From ScienceDaily.com is an article we can use to help with visulization ideas.
The latest generation of cancer chemotherapeutic drugs specifically targets mutant enzymes or "oncoproteins" that have run amok and now promote uncontrolled cell growth. Cancer cells, with their backs against the wall, have the tendency to fight back. A major goal of cancer research is to frustrate these acts of cellular desperation.
In a forthcoming issue of Cancer Cell, investigators at the Salk Institute for Biological Studies uncover one means cancer cells use to stay alive and in doing so suggest a strategy to overcome their tendency to fight back. The study, shows that resistance to the chemotherapeutic drug rapamycin is mediated by the survival factor NF-kB.
Rapamycin, like the pharmaceutical superstar Gleevec, which revolutionized the treatment of chronic myelogenous leukemia, is a so-called signal transduction inhibitor or STI, a small molecule that stifles inappropriate growth signals sent by mutant proteins in cancer cells.
The Hunter lab previously showed that mouse cells lacking tumor suppressors known as TSC genes are more susceptible to the lethal effects of chemotherapeutic agents than are normal cells. Why cells from these TSC null mice were so poorly equipped to survive was not entirely clear.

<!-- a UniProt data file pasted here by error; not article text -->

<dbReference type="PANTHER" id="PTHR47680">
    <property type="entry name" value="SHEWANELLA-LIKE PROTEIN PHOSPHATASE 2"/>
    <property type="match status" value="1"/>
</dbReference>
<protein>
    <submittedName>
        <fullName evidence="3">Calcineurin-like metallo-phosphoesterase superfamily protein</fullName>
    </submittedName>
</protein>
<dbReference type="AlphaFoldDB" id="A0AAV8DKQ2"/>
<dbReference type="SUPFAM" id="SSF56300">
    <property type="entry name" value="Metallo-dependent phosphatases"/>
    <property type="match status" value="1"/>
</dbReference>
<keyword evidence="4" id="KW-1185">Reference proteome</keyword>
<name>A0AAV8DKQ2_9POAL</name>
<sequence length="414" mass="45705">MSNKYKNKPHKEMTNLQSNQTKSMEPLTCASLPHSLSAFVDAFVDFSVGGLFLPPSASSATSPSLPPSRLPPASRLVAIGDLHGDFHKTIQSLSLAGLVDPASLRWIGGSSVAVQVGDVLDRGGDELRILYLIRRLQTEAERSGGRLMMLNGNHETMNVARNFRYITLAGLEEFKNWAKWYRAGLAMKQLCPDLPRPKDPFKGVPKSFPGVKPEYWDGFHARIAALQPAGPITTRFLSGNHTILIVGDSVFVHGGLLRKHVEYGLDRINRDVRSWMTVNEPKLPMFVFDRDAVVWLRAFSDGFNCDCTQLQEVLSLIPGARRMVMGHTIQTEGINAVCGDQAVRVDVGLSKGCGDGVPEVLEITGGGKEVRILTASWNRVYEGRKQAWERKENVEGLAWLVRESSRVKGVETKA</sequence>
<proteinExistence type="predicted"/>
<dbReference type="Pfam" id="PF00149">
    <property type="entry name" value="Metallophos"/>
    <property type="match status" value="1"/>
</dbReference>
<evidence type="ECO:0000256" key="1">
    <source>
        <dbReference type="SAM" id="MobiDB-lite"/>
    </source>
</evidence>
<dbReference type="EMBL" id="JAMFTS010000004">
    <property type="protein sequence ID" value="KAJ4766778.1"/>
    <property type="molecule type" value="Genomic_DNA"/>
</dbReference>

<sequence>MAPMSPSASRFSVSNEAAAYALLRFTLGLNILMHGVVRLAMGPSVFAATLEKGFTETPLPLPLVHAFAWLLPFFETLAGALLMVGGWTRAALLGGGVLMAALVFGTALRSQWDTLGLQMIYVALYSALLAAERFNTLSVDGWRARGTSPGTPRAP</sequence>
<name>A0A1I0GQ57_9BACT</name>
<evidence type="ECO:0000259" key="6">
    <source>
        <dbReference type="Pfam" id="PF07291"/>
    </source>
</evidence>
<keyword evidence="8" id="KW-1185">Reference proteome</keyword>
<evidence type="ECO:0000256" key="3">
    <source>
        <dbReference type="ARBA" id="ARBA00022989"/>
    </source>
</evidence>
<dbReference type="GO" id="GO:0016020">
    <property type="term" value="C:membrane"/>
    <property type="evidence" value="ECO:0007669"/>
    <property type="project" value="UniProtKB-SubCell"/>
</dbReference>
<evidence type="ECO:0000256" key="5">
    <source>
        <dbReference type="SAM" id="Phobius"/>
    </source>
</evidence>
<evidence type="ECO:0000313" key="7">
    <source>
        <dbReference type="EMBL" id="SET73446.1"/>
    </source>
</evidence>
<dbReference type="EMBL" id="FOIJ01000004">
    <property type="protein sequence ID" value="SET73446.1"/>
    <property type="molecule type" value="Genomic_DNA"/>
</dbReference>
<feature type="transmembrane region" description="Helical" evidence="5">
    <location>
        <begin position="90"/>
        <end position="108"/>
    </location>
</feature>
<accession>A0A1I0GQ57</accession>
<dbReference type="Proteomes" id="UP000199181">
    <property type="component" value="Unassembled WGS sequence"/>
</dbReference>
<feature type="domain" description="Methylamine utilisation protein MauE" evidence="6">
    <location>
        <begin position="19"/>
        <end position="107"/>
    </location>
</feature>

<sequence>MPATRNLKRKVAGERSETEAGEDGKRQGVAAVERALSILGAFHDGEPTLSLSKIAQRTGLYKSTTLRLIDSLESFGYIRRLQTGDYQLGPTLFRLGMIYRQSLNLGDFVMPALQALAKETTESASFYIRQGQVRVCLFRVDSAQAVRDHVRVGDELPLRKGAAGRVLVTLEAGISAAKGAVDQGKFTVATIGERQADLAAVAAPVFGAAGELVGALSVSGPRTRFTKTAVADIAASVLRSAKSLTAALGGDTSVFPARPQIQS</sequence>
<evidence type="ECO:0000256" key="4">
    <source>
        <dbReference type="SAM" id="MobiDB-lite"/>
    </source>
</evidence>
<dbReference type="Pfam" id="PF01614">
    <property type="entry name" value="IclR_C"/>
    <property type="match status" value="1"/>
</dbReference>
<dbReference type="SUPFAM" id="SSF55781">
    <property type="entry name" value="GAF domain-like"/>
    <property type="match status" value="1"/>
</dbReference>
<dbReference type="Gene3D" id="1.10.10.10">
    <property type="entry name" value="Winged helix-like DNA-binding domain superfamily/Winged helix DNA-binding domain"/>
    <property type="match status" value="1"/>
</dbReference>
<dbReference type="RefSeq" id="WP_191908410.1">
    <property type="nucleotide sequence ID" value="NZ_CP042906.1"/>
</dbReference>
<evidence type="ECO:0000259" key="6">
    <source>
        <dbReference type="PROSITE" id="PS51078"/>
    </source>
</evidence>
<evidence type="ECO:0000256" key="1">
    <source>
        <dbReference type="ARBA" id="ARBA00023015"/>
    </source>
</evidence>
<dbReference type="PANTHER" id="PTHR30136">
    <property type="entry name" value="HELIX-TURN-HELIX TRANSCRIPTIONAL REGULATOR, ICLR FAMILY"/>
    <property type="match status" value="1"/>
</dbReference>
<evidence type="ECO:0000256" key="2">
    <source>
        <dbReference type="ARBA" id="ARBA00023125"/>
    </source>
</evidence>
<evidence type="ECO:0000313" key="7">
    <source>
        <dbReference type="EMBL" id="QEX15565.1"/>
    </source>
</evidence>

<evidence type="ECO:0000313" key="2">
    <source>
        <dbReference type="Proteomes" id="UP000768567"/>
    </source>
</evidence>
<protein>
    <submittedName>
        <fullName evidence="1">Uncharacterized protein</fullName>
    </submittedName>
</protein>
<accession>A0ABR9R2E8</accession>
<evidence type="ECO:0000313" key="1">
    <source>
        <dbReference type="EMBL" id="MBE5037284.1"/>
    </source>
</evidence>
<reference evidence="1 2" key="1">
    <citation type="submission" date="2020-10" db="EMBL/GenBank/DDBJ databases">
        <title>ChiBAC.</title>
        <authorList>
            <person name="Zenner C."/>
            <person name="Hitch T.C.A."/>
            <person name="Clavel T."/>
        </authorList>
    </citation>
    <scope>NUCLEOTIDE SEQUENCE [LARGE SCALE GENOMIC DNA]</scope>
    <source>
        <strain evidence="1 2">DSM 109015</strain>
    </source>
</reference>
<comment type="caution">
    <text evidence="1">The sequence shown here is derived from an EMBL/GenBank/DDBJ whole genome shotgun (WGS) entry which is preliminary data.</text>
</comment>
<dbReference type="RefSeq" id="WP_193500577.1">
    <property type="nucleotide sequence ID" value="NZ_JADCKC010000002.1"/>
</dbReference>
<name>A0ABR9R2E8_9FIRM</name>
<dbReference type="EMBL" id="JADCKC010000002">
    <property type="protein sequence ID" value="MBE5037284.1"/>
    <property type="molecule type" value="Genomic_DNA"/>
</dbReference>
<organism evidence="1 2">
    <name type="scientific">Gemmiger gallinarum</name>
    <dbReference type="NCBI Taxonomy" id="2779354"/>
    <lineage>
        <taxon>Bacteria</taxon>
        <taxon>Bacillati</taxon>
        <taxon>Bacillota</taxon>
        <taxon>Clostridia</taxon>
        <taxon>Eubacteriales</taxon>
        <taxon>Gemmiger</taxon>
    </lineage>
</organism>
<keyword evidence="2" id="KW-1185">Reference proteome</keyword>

Now, the team found that human cells lacking TSC genes were vulnerable to chemotherapeutic attack because they couldn't activate a major line of defense mediated by the Nuclear Factor kappa B, known as NF-kB, which triggers both inflammatory and survival responses by inducing transcription of specific genes.
Not only did this explain why TSC null cells are vulnerable to insult, but it also provided biochemical evidence that there is crosstalk between two survival mechanisms. The findings show for the first time that the TSC complex can regulate the NF-kB signaling cascade.
The experiments also explained a paradox: TSC null cells treated with rapamycin actually survived cellular insult better than untreated cells-a highly inauspicious outcome if the goal is to kill cancer cells. By increasing NF-kB activity in the TSC null cells when they were exposed to chemotherapeutic drugs.
Rapamycin, an immunosuppressant used to block organ rejection after transplants, also inactivates proteins stimulating cell division and in clinical trials has been combined with other drugs to halt cancer cell growth.
But to cancer cells, rapamycin is both friend and foe. "Rapamycin is not as successful as initially expected in treating cancer," explains Ghosh. "Instead of killing cells, you end up triggering a survival response in them." This study, however, suggests that taking NF-kB out of the game would make rapamycin less "friendly."
A major problem of chemotherapy is that sooner or later cancer cells develop resistance, which requires higher and higher doses of chemotherapeutics. Rapamycin-mediated killing of cancer cells could be increased by inhibiting the function of NF-kB proteins.
So, how does all this apply to our work as hypnotherapists? Let's help our clients by visualizing the cancer cells just giving up! Talk to the proteins and let them just stop stimulating unwanted cell growth. Let those cancer cells just stop fighting back.